This chapter covers JDBC (Java DataBase Connectivity), which is a set of classes and methods available for the Java programming language. The use of JDBC with Java is a simple, generic, and portable way of interacting with different types of databases. For this chapter, some existing knowledge on how to program in Java is assumed.
The JDBC interfaces, defined by Sun, cover all the interactions you can have with a standard SQL database. The vendor (in this case, PostgreSQL) supplies concrete implementations that implement these interfaces. These concrete implementations handle the vendor-specific interactions with the database: connecting, logging in, stored procedures, and so forth. These interfaces are designed this way so that a program using JDBC can connect to any JDBC-compliant database, without rewriting the code. However, there are some caveats.
One issue is that JDBC does not do any client-side SQL parsing or syntax checking. SQL statements are passed off transparently to the database, whether or not they are valid. Therefore, if the SQL being written is valid on one vendor's database, but invalid on another vendor's database, the implement won't know until the actual connection is made and the SQL is sent across. Sun is attempting to deal with this problem, and there may be some provisions made to correct this, either in later versions of JDBC or in a different standard.
Another issue is that each vendor has additional helper classes specific to that vendor. For instance, PostgreSQL has extensions for geometric data types. Other vendors won't support this extension; they are specific to PostgreSQL. If you use such a vendor-specific class, your program will not work with another JDBC database, despite using the JDBC "standard."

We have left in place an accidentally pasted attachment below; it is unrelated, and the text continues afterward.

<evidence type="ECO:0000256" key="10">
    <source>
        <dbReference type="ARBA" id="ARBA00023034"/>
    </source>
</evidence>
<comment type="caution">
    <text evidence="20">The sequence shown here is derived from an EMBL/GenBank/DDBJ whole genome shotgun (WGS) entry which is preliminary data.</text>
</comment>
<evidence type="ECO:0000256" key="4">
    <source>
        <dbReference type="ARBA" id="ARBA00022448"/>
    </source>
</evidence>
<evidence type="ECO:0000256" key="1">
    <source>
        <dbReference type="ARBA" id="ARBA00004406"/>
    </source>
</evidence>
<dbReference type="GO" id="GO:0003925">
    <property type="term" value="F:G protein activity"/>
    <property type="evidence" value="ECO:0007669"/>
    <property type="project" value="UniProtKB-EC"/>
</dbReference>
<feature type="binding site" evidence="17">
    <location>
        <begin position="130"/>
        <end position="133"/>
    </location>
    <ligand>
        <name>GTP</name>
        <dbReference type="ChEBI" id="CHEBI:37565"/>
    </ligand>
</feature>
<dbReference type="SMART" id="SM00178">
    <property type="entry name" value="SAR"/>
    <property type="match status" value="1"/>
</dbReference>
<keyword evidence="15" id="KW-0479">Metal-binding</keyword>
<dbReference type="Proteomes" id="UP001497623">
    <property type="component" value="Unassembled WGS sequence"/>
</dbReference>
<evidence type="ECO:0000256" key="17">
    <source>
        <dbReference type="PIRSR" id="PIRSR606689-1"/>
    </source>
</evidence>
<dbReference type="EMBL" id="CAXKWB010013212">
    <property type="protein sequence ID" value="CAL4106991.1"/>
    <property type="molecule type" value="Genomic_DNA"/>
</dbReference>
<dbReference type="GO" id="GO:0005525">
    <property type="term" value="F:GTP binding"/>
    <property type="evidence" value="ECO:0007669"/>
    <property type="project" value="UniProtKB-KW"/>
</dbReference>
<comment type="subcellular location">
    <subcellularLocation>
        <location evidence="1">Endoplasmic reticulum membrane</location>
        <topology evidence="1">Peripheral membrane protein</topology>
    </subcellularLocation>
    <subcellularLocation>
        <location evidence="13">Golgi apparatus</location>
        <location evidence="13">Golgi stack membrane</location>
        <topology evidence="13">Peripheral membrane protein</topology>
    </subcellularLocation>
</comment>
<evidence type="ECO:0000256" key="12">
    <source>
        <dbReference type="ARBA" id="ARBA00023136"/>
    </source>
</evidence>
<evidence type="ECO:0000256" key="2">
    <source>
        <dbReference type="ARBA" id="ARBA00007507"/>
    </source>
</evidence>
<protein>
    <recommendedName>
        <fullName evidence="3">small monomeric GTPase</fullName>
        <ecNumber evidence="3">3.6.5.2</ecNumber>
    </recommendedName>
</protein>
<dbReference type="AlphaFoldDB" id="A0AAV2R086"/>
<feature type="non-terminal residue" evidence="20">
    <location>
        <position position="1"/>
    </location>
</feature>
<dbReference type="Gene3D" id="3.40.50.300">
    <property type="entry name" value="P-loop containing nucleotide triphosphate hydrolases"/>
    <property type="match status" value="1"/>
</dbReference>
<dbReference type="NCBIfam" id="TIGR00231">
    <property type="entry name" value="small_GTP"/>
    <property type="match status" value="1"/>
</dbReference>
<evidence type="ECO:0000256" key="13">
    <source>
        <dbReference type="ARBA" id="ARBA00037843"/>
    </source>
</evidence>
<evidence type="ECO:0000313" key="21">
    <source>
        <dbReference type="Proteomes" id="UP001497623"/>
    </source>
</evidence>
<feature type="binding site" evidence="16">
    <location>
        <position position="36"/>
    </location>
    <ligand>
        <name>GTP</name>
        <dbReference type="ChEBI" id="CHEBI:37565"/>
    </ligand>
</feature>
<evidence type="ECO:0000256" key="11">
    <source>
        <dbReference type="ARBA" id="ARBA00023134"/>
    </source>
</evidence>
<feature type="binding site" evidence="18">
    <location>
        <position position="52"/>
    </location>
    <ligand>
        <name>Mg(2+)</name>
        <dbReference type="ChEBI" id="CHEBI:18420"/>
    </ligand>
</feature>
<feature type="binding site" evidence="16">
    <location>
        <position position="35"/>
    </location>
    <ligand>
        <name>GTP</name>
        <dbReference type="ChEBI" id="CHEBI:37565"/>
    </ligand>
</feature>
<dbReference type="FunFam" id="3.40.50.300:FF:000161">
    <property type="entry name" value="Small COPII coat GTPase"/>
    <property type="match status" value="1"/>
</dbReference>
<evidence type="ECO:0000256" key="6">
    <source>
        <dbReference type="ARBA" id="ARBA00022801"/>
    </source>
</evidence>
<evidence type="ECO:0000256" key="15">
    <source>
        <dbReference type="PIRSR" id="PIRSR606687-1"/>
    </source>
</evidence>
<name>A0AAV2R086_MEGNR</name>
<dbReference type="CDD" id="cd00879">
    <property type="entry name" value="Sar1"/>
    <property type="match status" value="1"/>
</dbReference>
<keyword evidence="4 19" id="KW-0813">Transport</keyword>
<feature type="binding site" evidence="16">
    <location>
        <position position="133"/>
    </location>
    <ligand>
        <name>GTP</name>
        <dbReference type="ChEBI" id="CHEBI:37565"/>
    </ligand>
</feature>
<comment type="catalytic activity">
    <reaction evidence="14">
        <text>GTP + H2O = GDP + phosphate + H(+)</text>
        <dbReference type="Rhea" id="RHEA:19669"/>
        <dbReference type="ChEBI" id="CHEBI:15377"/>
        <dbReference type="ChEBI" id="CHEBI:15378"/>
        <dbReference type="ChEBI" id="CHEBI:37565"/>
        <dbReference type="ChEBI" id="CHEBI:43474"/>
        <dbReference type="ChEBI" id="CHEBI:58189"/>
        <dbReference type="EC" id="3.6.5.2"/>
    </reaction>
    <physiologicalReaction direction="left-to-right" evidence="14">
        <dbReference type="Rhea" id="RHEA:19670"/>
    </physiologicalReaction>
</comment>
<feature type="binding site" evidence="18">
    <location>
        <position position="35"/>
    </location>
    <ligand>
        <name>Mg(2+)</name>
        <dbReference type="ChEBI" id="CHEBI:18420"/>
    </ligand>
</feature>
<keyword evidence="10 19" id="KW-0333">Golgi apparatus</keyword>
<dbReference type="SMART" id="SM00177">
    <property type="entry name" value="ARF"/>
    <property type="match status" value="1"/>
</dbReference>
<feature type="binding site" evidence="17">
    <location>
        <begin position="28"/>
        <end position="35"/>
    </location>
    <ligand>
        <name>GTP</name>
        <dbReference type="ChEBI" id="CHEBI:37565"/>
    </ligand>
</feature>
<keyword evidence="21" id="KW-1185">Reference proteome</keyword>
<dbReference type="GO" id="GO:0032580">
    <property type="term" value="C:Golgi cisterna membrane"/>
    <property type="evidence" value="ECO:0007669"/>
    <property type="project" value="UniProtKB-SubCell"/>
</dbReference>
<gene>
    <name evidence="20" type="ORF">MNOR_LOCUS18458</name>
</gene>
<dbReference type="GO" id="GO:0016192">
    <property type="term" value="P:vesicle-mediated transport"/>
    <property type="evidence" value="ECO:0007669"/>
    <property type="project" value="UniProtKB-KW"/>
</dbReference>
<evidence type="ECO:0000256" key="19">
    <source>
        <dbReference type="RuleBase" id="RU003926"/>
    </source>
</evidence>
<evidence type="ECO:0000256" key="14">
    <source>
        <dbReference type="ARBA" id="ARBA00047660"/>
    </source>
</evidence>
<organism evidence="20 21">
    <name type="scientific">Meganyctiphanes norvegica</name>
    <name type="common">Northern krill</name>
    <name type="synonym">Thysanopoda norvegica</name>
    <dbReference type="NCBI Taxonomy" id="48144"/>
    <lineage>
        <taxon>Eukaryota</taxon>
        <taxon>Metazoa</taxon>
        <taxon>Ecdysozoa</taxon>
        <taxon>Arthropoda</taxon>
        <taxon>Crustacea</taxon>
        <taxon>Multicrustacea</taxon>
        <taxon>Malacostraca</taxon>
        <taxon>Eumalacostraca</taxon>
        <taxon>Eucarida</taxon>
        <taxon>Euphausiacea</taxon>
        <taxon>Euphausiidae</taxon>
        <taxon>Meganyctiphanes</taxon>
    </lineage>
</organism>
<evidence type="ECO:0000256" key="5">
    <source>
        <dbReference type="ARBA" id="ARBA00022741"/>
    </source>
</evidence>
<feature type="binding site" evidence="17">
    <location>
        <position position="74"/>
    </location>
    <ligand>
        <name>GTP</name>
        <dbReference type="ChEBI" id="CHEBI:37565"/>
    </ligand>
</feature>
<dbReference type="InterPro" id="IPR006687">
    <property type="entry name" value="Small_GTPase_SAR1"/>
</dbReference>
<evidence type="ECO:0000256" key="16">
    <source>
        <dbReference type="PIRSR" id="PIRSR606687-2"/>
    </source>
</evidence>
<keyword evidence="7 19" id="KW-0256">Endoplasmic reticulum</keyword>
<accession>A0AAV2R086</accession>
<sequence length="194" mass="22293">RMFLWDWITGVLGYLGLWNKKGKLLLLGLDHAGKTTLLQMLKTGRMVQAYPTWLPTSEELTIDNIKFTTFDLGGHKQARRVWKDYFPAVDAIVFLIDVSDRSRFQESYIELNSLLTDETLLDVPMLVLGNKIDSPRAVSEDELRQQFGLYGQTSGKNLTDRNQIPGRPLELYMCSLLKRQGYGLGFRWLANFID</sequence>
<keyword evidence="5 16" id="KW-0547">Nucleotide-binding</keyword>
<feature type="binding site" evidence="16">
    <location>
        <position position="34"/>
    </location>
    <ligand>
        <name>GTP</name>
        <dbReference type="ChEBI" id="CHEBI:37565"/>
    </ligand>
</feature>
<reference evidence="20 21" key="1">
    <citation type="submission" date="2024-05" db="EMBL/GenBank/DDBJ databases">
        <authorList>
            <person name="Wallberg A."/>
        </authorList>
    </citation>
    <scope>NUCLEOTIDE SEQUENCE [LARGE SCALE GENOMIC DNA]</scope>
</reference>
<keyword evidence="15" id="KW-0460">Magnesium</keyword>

One advantage of the PostgreSQL JDBC driver is that it is a "Type 4" driver. This means that it is written in Pure Java, so it can be taken anywhere, and used anywhere, as long as the platform it is used on has TCP/IP capabilities, because the driver only connects via TCP/IP.
This section assumes that you already have a PostgreSQL database set up and ready to go. Make sure that you have it set to accept incoming TCP/IP connections. This can be configured when running the postmaster command. For more information on database start-up options, see Chapter 9.
Before you can use JDBC, you must build the PostgreSQL JDBC drivers. To do this, you must have the Java source code which is used to build the driver. This source is included both in the complete PostgreSQL package, and in the opt package. These can be downloaded from the PostgreSQL site; for more information about downloading and installing these, see Chapter 2.
You also need Ant. Ant is a standard build system for Java products, somewhat similar to gmake, and is created by Apache's Jakarta project. It is required to build the PostgreSQL JDBC driver. For more information on Ant, see: http://jakarta.apache.org/ant/index.html. Make sure that Ant's bin directory is in your path.
First you need to configure the makefile system to recognize that you are using Java. If you did not originally build PostgreSQL with Java support, move into the top level of the PostgreSQL source tree, and type configure with-java, along with any other configure options you originally used. This will regenerate makefiles and, if necessary, will add support for Java.
Next is actually building the driver and implementations. Change to the src/interfaces/jdbc directory, and issue the gmake command. This will build two jar files: postgresql.jar, containing the Driver class and other concrete implementations, and postgresql-examples.jar, containing compiled example classes.